Marianas flying foxes have few natural predators. There are only two that are known, brown tree snakes (Boiga irregularis) and humans. Humans will use these bats for their meat or kill them for consuming fruit crops. It's also possible that large owls will take these flying foxes while they are foraging at night. (Cox, et al., 1991)
Flying foxes in general are keystone pollinators and seed dispersers in the southwestern Pacific. They are the only native frugivorous mammals in that region and are very important in forest regeneration through seed dispersal. (Cox, et al., 1991)
These bats are an important cultural food for the native people of the Marianna Islands, and they will often risk fine and imprisonment to have Marianna flying foxes. Their role as pollinators and seed dispersers is also a positive impact on the native ecosystems of the southwestern Pacific islands. (Monson, et al., 2003)
Marianna flying foxes often eat the fruits of cycads, which makes their meat toxic and can lead to a neuropathological disease called amyotrophic lateral sclerosis-Parinsonism dementia complex, eventually leading to death. These bats also bioaccumulate DDT and other toxins. ("Mariana flying fox", 2005; Monson, et al., 2003)
Marianna flying foxes are currently listed as threatened by the U.S. Fish and Wildlife Service and endangered by the IUCN. They are also on CITES Appendix I. The cause of their decline is habitat loss by timber removal, natural disasters, and through the destructive habits of non-native, invasive ungulates. Populations are also in decline as a result of hunting for food and killing as a crop pest. ("Mariana flying fox", 2005; Cox, et al., 1991)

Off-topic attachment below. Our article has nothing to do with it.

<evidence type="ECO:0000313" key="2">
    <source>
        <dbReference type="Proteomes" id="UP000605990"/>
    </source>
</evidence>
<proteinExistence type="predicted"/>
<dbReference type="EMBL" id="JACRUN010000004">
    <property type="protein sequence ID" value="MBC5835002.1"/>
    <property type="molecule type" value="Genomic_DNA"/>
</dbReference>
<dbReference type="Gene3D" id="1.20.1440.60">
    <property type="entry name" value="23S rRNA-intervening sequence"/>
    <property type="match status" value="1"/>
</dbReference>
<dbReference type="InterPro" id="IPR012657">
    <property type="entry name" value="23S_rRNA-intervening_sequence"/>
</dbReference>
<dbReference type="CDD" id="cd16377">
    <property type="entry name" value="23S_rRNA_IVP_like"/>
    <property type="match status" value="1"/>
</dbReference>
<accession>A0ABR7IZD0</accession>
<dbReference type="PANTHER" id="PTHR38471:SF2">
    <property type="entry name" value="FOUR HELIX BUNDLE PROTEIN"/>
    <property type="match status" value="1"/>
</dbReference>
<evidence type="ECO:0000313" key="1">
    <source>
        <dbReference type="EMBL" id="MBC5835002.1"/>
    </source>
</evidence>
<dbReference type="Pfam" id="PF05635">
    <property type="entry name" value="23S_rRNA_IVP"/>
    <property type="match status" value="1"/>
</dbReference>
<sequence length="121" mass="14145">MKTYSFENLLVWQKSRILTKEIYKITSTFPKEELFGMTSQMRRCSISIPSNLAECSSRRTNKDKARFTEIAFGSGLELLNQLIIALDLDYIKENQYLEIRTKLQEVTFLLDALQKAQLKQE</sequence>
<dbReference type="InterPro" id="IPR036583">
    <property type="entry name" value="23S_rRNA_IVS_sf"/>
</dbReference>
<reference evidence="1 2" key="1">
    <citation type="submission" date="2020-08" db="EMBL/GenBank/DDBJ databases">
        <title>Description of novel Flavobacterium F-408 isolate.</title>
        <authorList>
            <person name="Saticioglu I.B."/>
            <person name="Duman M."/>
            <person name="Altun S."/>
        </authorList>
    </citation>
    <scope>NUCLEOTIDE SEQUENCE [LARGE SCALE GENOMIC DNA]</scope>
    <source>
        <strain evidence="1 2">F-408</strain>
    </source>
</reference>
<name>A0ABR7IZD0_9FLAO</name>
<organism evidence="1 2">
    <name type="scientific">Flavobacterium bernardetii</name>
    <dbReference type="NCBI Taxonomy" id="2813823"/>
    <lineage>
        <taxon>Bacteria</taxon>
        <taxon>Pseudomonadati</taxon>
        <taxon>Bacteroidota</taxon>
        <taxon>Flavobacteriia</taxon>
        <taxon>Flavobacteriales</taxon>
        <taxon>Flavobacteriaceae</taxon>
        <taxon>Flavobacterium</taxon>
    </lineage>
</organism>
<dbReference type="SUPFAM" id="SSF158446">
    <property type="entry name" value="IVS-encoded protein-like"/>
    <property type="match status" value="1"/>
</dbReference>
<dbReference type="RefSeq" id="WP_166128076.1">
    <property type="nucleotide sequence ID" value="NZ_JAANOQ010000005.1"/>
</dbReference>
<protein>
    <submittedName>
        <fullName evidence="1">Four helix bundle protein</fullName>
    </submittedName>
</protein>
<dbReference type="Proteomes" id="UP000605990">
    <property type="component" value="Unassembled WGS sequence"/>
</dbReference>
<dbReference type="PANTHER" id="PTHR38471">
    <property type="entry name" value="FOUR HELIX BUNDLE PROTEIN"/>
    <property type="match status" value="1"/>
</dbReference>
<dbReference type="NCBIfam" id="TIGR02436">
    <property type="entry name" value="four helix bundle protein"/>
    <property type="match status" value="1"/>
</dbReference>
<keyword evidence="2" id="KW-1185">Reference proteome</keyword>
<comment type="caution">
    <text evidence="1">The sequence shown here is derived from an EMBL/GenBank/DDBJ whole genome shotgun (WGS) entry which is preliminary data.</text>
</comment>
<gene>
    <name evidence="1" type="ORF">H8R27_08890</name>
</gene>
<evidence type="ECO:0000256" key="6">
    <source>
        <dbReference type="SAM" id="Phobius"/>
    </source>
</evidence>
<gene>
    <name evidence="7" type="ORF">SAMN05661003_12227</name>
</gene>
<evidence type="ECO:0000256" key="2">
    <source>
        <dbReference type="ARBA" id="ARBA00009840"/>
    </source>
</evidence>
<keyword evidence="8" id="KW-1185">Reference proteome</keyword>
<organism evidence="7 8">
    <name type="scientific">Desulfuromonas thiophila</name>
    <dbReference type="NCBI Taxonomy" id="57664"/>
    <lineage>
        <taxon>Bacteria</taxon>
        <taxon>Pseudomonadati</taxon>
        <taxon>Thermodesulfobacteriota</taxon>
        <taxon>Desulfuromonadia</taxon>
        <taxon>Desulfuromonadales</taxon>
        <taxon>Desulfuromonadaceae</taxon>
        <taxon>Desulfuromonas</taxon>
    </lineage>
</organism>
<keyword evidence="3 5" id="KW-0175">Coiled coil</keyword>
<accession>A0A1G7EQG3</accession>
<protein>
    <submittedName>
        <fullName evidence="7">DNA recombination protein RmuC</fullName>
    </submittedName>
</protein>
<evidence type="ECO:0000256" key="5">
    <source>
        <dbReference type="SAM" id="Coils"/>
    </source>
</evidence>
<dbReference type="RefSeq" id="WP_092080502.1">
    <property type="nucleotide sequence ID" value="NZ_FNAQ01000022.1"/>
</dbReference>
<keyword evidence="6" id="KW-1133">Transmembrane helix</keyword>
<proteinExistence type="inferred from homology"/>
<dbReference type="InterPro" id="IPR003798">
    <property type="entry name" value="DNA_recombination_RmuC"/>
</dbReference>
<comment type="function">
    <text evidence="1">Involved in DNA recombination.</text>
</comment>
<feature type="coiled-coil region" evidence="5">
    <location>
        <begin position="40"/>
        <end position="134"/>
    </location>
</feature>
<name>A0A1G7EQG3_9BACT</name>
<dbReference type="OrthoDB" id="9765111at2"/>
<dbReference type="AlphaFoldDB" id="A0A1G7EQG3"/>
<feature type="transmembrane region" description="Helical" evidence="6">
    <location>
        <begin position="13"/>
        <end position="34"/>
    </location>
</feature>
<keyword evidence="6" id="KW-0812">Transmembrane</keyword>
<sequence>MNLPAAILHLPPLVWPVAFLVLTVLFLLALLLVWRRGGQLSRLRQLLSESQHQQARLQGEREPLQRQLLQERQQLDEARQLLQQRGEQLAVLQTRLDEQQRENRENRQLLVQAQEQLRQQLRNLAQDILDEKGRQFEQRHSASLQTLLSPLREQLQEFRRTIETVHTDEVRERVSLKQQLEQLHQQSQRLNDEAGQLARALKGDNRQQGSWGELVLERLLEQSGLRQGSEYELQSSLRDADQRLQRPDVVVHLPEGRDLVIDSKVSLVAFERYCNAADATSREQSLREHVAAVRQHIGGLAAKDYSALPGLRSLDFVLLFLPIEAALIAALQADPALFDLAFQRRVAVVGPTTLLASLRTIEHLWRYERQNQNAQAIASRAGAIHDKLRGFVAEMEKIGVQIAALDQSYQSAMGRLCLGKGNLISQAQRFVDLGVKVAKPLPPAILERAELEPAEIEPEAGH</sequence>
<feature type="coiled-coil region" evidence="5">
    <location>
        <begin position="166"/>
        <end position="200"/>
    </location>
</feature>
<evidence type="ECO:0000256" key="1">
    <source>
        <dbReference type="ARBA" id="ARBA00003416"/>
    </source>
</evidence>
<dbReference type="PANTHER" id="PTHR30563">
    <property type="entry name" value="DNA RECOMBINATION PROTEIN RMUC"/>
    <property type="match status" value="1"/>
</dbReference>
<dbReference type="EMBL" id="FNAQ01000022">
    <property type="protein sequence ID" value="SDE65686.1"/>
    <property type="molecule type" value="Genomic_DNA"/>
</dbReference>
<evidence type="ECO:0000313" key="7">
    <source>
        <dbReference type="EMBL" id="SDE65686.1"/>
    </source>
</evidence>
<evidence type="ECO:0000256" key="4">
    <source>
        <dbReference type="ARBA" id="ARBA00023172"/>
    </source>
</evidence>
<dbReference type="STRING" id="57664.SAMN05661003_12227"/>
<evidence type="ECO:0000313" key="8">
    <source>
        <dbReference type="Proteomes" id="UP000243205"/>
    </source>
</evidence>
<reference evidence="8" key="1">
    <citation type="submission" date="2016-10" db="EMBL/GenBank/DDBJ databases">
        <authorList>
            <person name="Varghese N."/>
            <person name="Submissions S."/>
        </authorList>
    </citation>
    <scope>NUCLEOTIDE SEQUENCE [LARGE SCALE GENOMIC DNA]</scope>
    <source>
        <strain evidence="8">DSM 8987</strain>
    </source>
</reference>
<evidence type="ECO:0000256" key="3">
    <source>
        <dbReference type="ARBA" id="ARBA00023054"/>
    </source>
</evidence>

The common name for this bat is Marianna flying foxes (Pteryopus mariannus Desmarest, 1822). Synonyms are Pteropus keraudren, Quoy and Gaimard, 1824, Pteropus paganesis, Yamashima, 1932, and Pteropus ulthiensis, Yamashima, 1932.
Tanya Dewey (editor), Animal Diversity Web.
Brianne Winter (author), University of Wisconsin-Stevens Point, Chris Yahnke (editor, instructor), University of Wisconsin-Stevens Point.
uses sound to communicate
young are born in a relatively underdeveloped state; they are unable to feed or care for themselves or locomote independently for a period of time after birth/hatching. In birds, naked and helpless after hatching.